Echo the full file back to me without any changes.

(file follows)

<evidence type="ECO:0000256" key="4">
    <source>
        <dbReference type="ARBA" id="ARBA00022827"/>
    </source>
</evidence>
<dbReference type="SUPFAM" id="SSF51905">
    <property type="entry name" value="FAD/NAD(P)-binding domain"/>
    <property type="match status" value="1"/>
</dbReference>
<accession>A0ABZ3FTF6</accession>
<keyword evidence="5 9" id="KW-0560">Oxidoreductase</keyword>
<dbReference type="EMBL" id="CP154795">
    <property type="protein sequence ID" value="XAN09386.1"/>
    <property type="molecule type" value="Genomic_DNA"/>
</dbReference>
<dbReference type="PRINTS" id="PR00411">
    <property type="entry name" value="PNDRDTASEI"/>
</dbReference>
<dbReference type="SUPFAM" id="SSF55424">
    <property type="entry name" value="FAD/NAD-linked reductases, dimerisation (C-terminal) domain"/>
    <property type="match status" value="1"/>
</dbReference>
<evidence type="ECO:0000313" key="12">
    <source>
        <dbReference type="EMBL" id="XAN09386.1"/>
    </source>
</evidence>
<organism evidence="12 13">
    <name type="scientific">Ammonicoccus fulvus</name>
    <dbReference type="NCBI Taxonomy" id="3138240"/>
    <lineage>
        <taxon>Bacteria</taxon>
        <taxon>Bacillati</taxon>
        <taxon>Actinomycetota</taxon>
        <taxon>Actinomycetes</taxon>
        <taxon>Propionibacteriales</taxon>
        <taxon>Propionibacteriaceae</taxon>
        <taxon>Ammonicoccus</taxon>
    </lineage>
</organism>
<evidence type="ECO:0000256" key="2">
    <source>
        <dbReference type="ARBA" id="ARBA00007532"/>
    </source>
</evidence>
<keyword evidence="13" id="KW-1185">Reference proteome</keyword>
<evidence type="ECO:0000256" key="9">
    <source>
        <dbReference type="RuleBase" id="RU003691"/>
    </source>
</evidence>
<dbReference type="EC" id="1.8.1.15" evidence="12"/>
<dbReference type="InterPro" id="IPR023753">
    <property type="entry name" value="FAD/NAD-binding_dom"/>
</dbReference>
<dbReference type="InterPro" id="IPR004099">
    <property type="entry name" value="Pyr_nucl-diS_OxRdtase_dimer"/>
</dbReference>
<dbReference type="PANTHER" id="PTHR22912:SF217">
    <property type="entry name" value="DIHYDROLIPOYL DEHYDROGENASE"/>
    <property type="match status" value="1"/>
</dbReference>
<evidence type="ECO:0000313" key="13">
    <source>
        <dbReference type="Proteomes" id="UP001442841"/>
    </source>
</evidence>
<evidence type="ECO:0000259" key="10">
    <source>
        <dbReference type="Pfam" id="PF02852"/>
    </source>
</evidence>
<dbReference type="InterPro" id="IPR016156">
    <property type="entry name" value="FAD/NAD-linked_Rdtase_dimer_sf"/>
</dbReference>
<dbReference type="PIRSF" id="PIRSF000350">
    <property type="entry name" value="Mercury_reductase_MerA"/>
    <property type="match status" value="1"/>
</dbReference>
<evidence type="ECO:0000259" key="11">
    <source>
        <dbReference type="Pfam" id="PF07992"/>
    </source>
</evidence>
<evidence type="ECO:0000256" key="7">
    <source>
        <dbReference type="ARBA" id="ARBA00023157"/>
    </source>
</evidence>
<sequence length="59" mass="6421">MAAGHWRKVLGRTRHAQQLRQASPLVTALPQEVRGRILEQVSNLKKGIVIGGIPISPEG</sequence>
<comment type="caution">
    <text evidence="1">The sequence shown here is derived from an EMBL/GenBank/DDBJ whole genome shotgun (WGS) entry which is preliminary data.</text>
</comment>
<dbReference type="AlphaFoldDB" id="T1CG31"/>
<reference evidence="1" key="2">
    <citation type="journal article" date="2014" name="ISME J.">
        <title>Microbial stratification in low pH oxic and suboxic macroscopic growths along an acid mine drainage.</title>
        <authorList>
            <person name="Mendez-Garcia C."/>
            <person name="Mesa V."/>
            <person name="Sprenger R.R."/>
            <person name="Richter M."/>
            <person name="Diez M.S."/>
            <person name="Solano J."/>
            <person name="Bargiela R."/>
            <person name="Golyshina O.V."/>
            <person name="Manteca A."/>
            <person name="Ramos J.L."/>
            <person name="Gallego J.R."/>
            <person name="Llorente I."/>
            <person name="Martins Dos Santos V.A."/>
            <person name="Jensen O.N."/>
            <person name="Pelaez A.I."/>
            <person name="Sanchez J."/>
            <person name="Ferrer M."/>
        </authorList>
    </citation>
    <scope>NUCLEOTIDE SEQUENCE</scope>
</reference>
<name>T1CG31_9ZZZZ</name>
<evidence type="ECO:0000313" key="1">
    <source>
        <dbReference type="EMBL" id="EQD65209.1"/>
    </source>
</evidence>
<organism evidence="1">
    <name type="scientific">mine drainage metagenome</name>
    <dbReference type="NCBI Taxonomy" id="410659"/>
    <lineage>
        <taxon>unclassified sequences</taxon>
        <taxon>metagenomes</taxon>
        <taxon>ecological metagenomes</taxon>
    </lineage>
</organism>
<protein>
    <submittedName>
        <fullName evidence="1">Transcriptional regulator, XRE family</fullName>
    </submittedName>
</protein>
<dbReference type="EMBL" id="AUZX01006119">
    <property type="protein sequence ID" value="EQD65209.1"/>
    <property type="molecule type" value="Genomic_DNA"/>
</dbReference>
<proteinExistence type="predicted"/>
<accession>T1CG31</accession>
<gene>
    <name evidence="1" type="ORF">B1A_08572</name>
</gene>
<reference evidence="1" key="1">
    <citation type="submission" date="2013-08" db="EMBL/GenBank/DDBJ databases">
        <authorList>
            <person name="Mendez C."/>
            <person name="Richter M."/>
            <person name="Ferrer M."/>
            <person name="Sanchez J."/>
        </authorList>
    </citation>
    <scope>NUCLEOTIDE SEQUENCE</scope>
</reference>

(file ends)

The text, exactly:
<evidence type="ECO:0000256" key="4">
    <source>
        <dbReference type="ARBA" id="ARBA00022827"/>
    </source>
</evidence>
<dbReference type="SUPFAM" id="SSF51905">
    <property type="entry name" value="FAD/NAD(P)-binding domain"/>
    <property type="match status" value="1"/>
</dbReference>
<accession>A0ABZ3FTF6</accession>
<keyword evidence="5 9" id="KW-0560">Oxidoreductase</keyword>
<dbReference type="EMBL" id="CP154795">
    <property type="protein sequence ID" value="XAN09386.1"/>
    <property type="molecule type" value="Genomic_DNA"/>
</dbReference>
<dbReference type="PRINTS" id="PR00411">
    <property type="entry name" value="PNDRDTASEI"/>
</dbReference>
<dbReference type="SUPFAM" id="SSF55424">
    <property type="entry name" value="FAD/NAD-linked reductases, dimerisation (C-terminal) domain"/>
    <property type="match status" value="1"/>
</dbReference>
<evidence type="ECO:0000313" key="12">
    <source>
        <dbReference type="EMBL" id="XAN09386.1"/>
    </source>
</evidence>
<organism evidence="12 13">
    <name type="scientific">Ammonicoccus fulvus</name>
    <dbReference type="NCBI Taxonomy" id="3138240"/>
    <lineage>
        <taxon>Bacteria</taxon>
        <taxon>Bacillati</taxon>
        <taxon>Actinomycetota</taxon>
        <taxon>Actinomycetes</taxon>
        <taxon>Propionibacteriales</taxon>
        <taxon>Propionibacteriaceae</taxon>
        <taxon>Ammonicoccus</taxon>
    </lineage>
</organism>
<evidence type="ECO:0000256" key="2">
    <source>
        <dbReference type="ARBA" id="ARBA00007532"/>
    </source>
</evidence>
<keyword evidence="13" id="KW-1185">Reference proteome</keyword>
<evidence type="ECO:0000256" key="9">
    <source>
        <dbReference type="RuleBase" id="RU003691"/>
    </source>
</evidence>
<dbReference type="EC" id="1.8.1.15" evidence="12"/>
<dbReference type="InterPro" id="IPR023753">
    <property type="entry name" value="FAD/NAD-binding_dom"/>
</dbReference>
<dbReference type="InterPro" id="IPR004099">
    <property type="entry name" value="Pyr_nucl-diS_OxRdtase_dimer"/>
</dbReference>
<dbReference type="PANTHER" id="PTHR22912:SF217">
    <property type="entry name" value="DIHYDROLIPOYL DEHYDROGENASE"/>
    <property type="match status" value="1"/>
</dbReference>
<evidence type="ECO:0000313" key="13">
    <source>
        <dbReference type="Proteomes" id="UP001442841"/>
    </source>
</evidence>
<evidence type="ECO:0000259" key="10">
    <source>
        <dbReference type="Pfam" id="PF02852"/>
    </source>
</evidence>
<dbReference type="InterPro" id="IPR016156">
    <property type="entry name" value="FAD/NAD-linked_Rdtase_dimer_sf"/>
</dbReference>
<dbReference type="PIRSF" id="PIRSF000350">
    <property type="entry name" value="Mercury_reductase_MerA"/>
    <property type="match status" value="1"/>
</dbReference>
<evidence type="ECO:0000259" key="11">
    <source>
        <dbReference type="Pfam" id="PF07992"/>
    </source>
</evidence>
<evidence type="ECO:0000256" key="7">
    <source>
        <dbReference type="ARBA" id="ARBA00023157"/>
    </source>
</evidence>
<sequence length="59" mass="6421">MAAGHWRKVLGRTRHAQQLRQASPLVTALPQEVRGRILEQVSNLKKGIVIGGIPISPEG</sequence>
<comment type="caution">
    <text evidence="1">The sequence shown here is derived from an EMBL/GenBank/DDBJ whole genome shotgun (WGS) entry which is preliminary data.</text>
</comment>
<dbReference type="AlphaFoldDB" id="T1CG31"/>
<reference evidence="1" key="2">
    <citation type="journal article" date="2014" name="ISME J.">
        <title>Microbial stratification in low pH oxic and suboxic macroscopic growths along an acid mine drainage.</title>
        <authorList>
            <person name="Mendez-Garcia C."/>
            <person name="Mesa V."/>
            <person name="Sprenger R.R."/>
            <person name="Richter M."/>
            <person name="Diez M.S."/>
            <person name="Solano J."/>
            <person name="Bargiela R."/>
            <person name="Golyshina O.V."/>
            <person name="Manteca A."/>
            <person name="Ramos J.L."/>
            <person name="Gallego J.R."/>
            <person name="Llorente I."/>
            <person name="Martins Dos Santos V.A."/>
            <person name="Jensen O.N."/>
            <person name="Pelaez A.I."/>
            <person name="Sanchez J."/>
            <person name="Ferrer M."/>
        </authorList>
    </citation>
    <scope>NUCLEOTIDE SEQUENCE</scope>
</reference>
<name>T1CG31_9ZZZZ</name>
<evidence type="ECO:0000313" key="1">
    <source>
        <dbReference type="EMBL" id="EQD65209.1"/>
    </source>
</evidence>
<organism evidence="1">
    <name type="scientific">mine drainage metagenome</name>
    <dbReference type="NCBI Taxonomy" id="410659"/>
    <lineage>
        <taxon>unclassified sequences</taxon>
        <taxon>metagenomes</taxon>
        <taxon>ecological metagenomes</taxon>
    </lineage>
</organism>
<protein>
    <submittedName>
        <fullName evidence="1">Transcriptional regulator, XRE family</fullName>
    </submittedName>
</protein>
<dbReference type="EMBL" id="AUZX01006119">
    <property type="protein sequence ID" value="EQD65209.1"/>
    <property type="molecule type" value="Genomic_DNA"/>
</dbReference>
<proteinExistence type="predicted"/>
<accession>T1CG31</accession>
<gene>
    <name evidence="1" type="ORF">B1A_08572</name>
</gene>
<reference evidence="1" key="1">
    <citation type="submission" date="2013-08" db="EMBL/GenBank/DDBJ databases">
        <authorList>
            <person name="Mendez C."/>
            <person name="Richter M."/>
            <person name="Ferrer M."/>
            <person name="Sanchez J."/>
        </authorList>
    </citation>
    <scope>NUCLEOTIDE SEQUENCE</scope>
</reference>